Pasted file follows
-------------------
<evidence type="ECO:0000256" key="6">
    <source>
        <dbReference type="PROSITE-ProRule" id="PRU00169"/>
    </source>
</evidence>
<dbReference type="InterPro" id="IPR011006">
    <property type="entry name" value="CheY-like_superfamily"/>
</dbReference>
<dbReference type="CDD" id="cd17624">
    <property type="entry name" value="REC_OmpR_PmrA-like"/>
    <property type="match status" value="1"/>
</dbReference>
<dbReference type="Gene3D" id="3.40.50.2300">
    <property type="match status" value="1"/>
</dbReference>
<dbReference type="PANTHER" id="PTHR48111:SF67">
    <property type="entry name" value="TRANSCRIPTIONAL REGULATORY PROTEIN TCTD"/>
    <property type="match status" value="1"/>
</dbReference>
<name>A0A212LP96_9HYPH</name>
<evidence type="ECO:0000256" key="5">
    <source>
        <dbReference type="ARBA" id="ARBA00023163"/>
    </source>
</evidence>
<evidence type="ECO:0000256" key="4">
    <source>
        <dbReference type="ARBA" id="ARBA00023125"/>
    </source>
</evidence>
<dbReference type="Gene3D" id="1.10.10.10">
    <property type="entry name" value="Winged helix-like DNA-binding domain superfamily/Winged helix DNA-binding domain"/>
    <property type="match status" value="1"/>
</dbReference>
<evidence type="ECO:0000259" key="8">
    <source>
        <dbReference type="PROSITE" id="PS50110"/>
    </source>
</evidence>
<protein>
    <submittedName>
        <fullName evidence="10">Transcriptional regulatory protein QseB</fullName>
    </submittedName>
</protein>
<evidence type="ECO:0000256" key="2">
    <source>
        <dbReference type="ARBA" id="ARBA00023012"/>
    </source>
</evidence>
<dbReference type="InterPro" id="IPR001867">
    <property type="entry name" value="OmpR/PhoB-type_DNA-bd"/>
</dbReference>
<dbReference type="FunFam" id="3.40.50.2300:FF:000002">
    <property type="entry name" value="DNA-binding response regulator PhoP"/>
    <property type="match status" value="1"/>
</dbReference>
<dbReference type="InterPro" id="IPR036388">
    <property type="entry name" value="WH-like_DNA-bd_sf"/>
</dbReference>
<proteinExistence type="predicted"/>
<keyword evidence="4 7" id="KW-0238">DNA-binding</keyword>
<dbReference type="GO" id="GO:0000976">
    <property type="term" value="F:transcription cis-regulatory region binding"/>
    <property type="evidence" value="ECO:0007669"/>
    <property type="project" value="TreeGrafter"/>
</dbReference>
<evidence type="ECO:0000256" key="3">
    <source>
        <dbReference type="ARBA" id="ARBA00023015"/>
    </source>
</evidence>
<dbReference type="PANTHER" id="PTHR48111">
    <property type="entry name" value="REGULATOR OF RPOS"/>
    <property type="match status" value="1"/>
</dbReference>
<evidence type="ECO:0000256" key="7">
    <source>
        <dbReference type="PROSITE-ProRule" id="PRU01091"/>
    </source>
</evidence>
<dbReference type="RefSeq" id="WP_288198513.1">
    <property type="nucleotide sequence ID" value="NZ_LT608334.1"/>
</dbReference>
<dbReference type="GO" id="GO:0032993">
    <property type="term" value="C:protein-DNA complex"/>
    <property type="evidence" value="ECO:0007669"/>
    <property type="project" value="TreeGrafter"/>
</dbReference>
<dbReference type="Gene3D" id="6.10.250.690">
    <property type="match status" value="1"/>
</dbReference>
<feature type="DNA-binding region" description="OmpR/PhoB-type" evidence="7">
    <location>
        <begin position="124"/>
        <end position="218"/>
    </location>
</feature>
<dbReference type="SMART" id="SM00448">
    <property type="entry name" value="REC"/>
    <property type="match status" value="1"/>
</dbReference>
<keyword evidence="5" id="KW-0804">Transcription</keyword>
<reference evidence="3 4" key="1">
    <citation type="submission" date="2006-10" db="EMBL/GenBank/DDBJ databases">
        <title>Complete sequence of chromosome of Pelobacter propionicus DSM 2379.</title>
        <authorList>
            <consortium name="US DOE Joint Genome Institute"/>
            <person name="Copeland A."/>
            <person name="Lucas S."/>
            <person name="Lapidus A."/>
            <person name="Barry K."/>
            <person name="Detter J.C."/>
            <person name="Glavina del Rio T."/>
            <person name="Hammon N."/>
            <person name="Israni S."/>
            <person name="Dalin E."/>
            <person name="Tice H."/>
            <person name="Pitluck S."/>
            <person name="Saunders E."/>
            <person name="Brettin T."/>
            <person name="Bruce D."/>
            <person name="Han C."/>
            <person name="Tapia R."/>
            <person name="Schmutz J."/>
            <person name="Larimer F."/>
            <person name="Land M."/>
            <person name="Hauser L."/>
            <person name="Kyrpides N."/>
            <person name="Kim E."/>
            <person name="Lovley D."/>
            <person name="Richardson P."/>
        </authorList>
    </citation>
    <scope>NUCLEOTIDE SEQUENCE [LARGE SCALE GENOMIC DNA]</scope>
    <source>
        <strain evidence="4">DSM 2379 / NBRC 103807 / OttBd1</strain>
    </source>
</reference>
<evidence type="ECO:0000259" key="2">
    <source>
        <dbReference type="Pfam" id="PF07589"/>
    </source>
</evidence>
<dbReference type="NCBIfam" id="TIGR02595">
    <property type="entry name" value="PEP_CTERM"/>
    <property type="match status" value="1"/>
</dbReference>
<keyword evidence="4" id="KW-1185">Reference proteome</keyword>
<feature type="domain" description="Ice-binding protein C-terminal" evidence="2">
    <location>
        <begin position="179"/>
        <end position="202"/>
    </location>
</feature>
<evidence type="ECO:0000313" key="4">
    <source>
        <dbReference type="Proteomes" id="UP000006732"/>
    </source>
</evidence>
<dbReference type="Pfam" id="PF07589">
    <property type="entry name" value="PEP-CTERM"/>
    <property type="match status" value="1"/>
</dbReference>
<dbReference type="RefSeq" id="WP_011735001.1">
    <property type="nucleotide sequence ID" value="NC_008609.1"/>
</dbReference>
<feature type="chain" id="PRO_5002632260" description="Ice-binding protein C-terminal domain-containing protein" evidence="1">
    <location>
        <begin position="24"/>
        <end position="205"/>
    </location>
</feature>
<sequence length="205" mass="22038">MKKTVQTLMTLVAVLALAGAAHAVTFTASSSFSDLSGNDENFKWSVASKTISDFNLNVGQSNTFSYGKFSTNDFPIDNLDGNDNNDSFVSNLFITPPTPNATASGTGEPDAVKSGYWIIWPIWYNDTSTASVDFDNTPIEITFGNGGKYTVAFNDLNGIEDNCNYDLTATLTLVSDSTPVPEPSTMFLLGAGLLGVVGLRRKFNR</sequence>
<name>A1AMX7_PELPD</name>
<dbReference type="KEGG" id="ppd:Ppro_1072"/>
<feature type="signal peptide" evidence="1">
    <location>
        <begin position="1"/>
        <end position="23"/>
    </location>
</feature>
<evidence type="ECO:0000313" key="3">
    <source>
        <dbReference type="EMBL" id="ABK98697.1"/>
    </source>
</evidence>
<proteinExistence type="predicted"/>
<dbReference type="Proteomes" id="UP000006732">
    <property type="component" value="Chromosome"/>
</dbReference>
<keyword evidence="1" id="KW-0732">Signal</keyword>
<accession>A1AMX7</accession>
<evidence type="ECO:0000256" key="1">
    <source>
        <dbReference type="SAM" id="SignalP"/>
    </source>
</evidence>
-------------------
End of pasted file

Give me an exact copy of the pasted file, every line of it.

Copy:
<evidence type="ECO:0000256" key="6">
    <source>
        <dbReference type="PROSITE-ProRule" id="PRU00169"/>
    </source>
</evidence>
<dbReference type="InterPro" id="IPR011006">
    <property type="entry name" value="CheY-like_superfamily"/>
</dbReference>
<dbReference type="CDD" id="cd17624">
    <property type="entry name" value="REC_OmpR_PmrA-like"/>
    <property type="match status" value="1"/>
</dbReference>
<dbReference type="Gene3D" id="3.40.50.2300">
    <property type="match status" value="1"/>
</dbReference>
<dbReference type="PANTHER" id="PTHR48111:SF67">
    <property type="entry name" value="TRANSCRIPTIONAL REGULATORY PROTEIN TCTD"/>
    <property type="match status" value="1"/>
</dbReference>
<name>A0A212LP96_9HYPH</name>
<evidence type="ECO:0000256" key="5">
    <source>
        <dbReference type="ARBA" id="ARBA00023163"/>
    </source>
</evidence>
<evidence type="ECO:0000256" key="4">
    <source>
        <dbReference type="ARBA" id="ARBA00023125"/>
    </source>
</evidence>
<dbReference type="Gene3D" id="1.10.10.10">
    <property type="entry name" value="Winged helix-like DNA-binding domain superfamily/Winged helix DNA-binding domain"/>
    <property type="match status" value="1"/>
</dbReference>
<evidence type="ECO:0000259" key="8">
    <source>
        <dbReference type="PROSITE" id="PS50110"/>
    </source>
</evidence>
<protein>
    <submittedName>
        <fullName evidence="10">Transcriptional regulatory protein QseB</fullName>
    </submittedName>
</protein>
<evidence type="ECO:0000256" key="2">
    <source>
        <dbReference type="ARBA" id="ARBA00023012"/>
    </source>
</evidence>
<dbReference type="InterPro" id="IPR001867">
    <property type="entry name" value="OmpR/PhoB-type_DNA-bd"/>
</dbReference>
<dbReference type="FunFam" id="3.40.50.2300:FF:000002">
    <property type="entry name" value="DNA-binding response regulator PhoP"/>
    <property type="match status" value="1"/>
</dbReference>
<dbReference type="InterPro" id="IPR036388">
    <property type="entry name" value="WH-like_DNA-bd_sf"/>
</dbReference>
<proteinExistence type="predicted"/>
<keyword evidence="4 7" id="KW-0238">DNA-binding</keyword>
<dbReference type="GO" id="GO:0000976">
    <property type="term" value="F:transcription cis-regulatory region binding"/>
    <property type="evidence" value="ECO:0007669"/>
    <property type="project" value="TreeGrafter"/>
</dbReference>
<evidence type="ECO:0000256" key="3">
    <source>
        <dbReference type="ARBA" id="ARBA00023015"/>
    </source>
</evidence>
<dbReference type="PANTHER" id="PTHR48111">
    <property type="entry name" value="REGULATOR OF RPOS"/>
    <property type="match status" value="1"/>
</dbReference>
<evidence type="ECO:0000256" key="7">
    <source>
        <dbReference type="PROSITE-ProRule" id="PRU01091"/>
    </source>
</evidence>
<dbReference type="RefSeq" id="WP_288198513.1">
    <property type="nucleotide sequence ID" value="NZ_LT608334.1"/>
</dbReference>
<dbReference type="GO" id="GO:0032993">
    <property type="term" value="C:protein-DNA complex"/>
    <property type="evidence" value="ECO:0007669"/>
    <property type="project" value="TreeGrafter"/>
</dbReference>
<dbReference type="Gene3D" id="6.10.250.690">
    <property type="match status" value="1"/>
</dbReference>
<feature type="DNA-binding region" description="OmpR/PhoB-type" evidence="7">
    <location>
        <begin position="124"/>
        <end position="218"/>
    </location>
</feature>
<dbReference type="SMART" id="SM00448">
    <property type="entry name" value="REC"/>
    <property type="match status" value="1"/>
</dbReference>
<keyword evidence="5" id="KW-0804">Transcription</keyword>
<reference evidence="3 4" key="1">
    <citation type="submission" date="2006-10" db="EMBL/GenBank/DDBJ databases">
        <title>Complete sequence of chromosome of Pelobacter propionicus DSM 2379.</title>
        <authorList>
            <consortium name="US DOE Joint Genome Institute"/>
            <person name="Copeland A."/>
            <person name="Lucas S."/>
            <person name="Lapidus A."/>
            <person name="Barry K."/>
            <person name="Detter J.C."/>
            <person name="Glavina del Rio T."/>
            <person name="Hammon N."/>
            <person name="Israni S."/>
            <person name="Dalin E."/>
            <person name="Tice H."/>
            <person name="Pitluck S."/>
            <person name="Saunders E."/>
            <person name="Brettin T."/>
            <person name="Bruce D."/>
            <person name="Han C."/>
            <person name="Tapia R."/>
            <person name="Schmutz J."/>
            <person name="Larimer F."/>
            <person name="Land M."/>
            <person name="Hauser L."/>
            <person name="Kyrpides N."/>
            <person name="Kim E."/>
            <person name="Lovley D."/>
            <person name="Richardson P."/>
        </authorList>
    </citation>
    <scope>NUCLEOTIDE SEQUENCE [LARGE SCALE GENOMIC DNA]</scope>
    <source>
        <strain evidence="4">DSM 2379 / NBRC 103807 / OttBd1</strain>
    </source>
</reference>
<evidence type="ECO:0000259" key="2">
    <source>
        <dbReference type="Pfam" id="PF07589"/>
    </source>
</evidence>
<dbReference type="NCBIfam" id="TIGR02595">
    <property type="entry name" value="PEP_CTERM"/>
    <property type="match status" value="1"/>
</dbReference>
<keyword evidence="4" id="KW-1185">Reference proteome</keyword>
<feature type="domain" description="Ice-binding protein C-terminal" evidence="2">
    <location>
        <begin position="179"/>
        <end position="202"/>
    </location>
</feature>
<evidence type="ECO:0000313" key="4">
    <source>
        <dbReference type="Proteomes" id="UP000006732"/>
    </source>
</evidence>
<dbReference type="Pfam" id="PF07589">
    <property type="entry name" value="PEP-CTERM"/>
    <property type="match status" value="1"/>
</dbReference>
<dbReference type="RefSeq" id="WP_011735001.1">
    <property type="nucleotide sequence ID" value="NC_008609.1"/>
</dbReference>
<feature type="chain" id="PRO_5002632260" description="Ice-binding protein C-terminal domain-containing protein" evidence="1">
    <location>
        <begin position="24"/>
        <end position="205"/>
    </location>
</feature>
<sequence length="205" mass="22038">MKKTVQTLMTLVAVLALAGAAHAVTFTASSSFSDLSGNDENFKWSVASKTISDFNLNVGQSNTFSYGKFSTNDFPIDNLDGNDNNDSFVSNLFITPPTPNATASGTGEPDAVKSGYWIIWPIWYNDTSTASVDFDNTPIEITFGNGGKYTVAFNDLNGIEDNCNYDLTATLTLVSDSTPVPEPSTMFLLGAGLLGVVGLRRKFNR</sequence>
<name>A1AMX7_PELPD</name>
<dbReference type="KEGG" id="ppd:Ppro_1072"/>
<feature type="signal peptide" evidence="1">
    <location>
        <begin position="1"/>
        <end position="23"/>
    </location>
</feature>
<evidence type="ECO:0000313" key="3">
    <source>
        <dbReference type="EMBL" id="ABK98697.1"/>
    </source>
</evidence>
<proteinExistence type="predicted"/>
<dbReference type="Proteomes" id="UP000006732">
    <property type="component" value="Chromosome"/>
</dbReference>
<keyword evidence="1" id="KW-0732">Signal</keyword>
<accession>A1AMX7</accession>
<evidence type="ECO:0000256" key="1">
    <source>
        <dbReference type="SAM" id="SignalP"/>
    </source>
</evidence>